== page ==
This oped was published in the Montreal Gazette on September 1, 2017
By Suzanne Fortier, principal and vice-chancellor, McGill University and member of Universities Canada’s board of directors; Sophie D’Amours, rector, Université Laval and Guy Breton, rector, Université de Montréal.
Over the past few days, 310,000 students have arrived on campus at universities across Quebec. The new ones will soon learn what makes university different from anything else they’ve seen in academia: It’s a place where advanced research is done every day, in every field of study. At university, what goes on in class is only part of the picture; a lot also happens in research groups and in the laboratory.
University professors are well-established researchers. A great many students are also active in research. With a mandate to advance the pursuit of knowledge, universities are one of the key engines that power our society.
To move forward in 2017, our country needs to think about the question of identity, here in one of the most open societies in the world. Canada needs knowledge on which to base its social and economic policies — policies that will in turn generate growth for everyone.
The country needs to better understand the effects of climate change on its environment, be able to closely follow the progress of its commercial partners, use automation to increase the productivity of its small- and medium-size businesses, and continue to fight against cancer, obesity and Alzheimer’s disease.
Only through cutting-edge research can we find solutions to the major challenges now affecting people’s lives. And universities, which carry out around one-third of all the R&D in Canada, should be considered allies in this quest for results.
One thing is clear: To thrive in one of the world’s most advanced countries in the world, we need one of the most advanced systems of research in the world. Does Canada have such a system? Not quite. According to the latest report of the expert panel on Canada’s Fundamental Science Review, better known as the Naylor report, we could do so much better.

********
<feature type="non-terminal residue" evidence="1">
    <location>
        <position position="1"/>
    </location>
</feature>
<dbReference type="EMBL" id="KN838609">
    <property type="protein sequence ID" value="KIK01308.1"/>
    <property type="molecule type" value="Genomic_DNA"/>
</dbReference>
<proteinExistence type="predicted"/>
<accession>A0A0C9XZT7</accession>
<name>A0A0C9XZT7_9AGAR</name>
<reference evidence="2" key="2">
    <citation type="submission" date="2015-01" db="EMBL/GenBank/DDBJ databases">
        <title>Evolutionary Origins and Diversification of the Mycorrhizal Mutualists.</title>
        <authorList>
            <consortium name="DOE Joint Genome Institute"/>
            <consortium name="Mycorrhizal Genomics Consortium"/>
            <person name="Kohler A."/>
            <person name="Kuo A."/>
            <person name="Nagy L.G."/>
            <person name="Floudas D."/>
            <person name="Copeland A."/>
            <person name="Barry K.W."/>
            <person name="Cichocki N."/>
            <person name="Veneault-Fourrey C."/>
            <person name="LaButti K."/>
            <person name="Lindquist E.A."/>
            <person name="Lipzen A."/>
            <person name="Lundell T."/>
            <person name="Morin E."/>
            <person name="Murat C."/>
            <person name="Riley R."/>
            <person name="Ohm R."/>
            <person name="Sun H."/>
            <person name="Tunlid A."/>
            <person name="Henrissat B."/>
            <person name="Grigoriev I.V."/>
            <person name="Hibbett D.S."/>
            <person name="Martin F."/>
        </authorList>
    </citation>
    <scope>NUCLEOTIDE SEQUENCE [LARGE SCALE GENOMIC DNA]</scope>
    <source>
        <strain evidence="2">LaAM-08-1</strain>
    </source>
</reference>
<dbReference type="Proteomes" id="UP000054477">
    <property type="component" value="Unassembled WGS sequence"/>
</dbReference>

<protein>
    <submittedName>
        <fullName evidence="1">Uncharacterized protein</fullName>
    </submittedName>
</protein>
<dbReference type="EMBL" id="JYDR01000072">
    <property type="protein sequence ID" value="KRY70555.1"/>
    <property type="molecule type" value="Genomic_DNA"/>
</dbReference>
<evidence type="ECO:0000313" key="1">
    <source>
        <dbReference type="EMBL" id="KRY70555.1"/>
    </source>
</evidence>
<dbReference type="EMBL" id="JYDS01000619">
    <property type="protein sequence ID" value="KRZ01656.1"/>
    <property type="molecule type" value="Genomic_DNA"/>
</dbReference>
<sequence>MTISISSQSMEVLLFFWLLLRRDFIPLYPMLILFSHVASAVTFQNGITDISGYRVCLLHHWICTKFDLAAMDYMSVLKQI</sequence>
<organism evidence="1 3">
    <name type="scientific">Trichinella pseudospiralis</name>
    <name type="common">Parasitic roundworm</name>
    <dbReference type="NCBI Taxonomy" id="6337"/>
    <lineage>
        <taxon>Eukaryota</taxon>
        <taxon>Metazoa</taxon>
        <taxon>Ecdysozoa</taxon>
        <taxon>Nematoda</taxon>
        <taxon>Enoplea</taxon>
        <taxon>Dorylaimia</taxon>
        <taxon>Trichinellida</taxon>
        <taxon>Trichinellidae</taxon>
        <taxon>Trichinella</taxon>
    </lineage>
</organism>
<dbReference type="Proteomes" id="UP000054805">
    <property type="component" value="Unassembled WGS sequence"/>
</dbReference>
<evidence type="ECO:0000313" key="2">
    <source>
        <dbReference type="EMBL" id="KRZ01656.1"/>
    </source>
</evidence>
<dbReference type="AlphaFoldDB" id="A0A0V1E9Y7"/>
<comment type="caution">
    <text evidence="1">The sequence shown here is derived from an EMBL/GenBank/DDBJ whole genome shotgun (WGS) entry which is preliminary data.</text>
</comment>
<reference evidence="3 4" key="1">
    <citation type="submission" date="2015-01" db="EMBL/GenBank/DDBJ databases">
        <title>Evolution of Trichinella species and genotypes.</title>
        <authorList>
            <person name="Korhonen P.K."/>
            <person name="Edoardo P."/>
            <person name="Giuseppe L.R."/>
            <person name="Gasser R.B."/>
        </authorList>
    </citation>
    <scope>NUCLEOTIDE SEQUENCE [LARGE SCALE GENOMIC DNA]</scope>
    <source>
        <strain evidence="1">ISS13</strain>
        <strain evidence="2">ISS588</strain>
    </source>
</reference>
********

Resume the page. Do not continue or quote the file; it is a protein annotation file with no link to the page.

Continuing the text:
The report spells out the bad news: Canada no longer ranks among the 30 countries that invest the most in research; federal financing of research has slowly diminished over the last 15 years, in stark contrast to all other G7 countries and the major ones in Asia; Canadian professors and students who are engaged in independent research saw their funding cut by 35 per cent between 2006 and 2014.
Morale is low among the up-and-coming generation of researchers. One of them, just starting out, even told the Naylor panel that he thought there’s as little a chance of having a decent career in research as a young hockey player has of making it to the NHL. We can’t afford to lose this generation of talented researchers because of lack of funding.
In fact, there’s never been a better time than now for Canada to become a world leader in science. The fact that our country has been relatively spared the political upheavals happening in the United States and Europe puts us in an excellent position to attract and retain the best researchers.
Our government has to act now. By increasing its support for researchers, it can give momentum to the entire country, to the lasting benefit all Canadians. We are convinced that with all the talent in our universities, the government’s efforts will soon bear fruit.
And let’s try to avoid the mistake of mainly targeting funding for short-term gain. History has shown that knowledge can only develop when it is truly free. What should motivate us above all is a thirst for knowledge; discoveries and benefits will inevitably follow. Centuries of technological and social progress in Canada have proven that.
Tagged: Research and innovation
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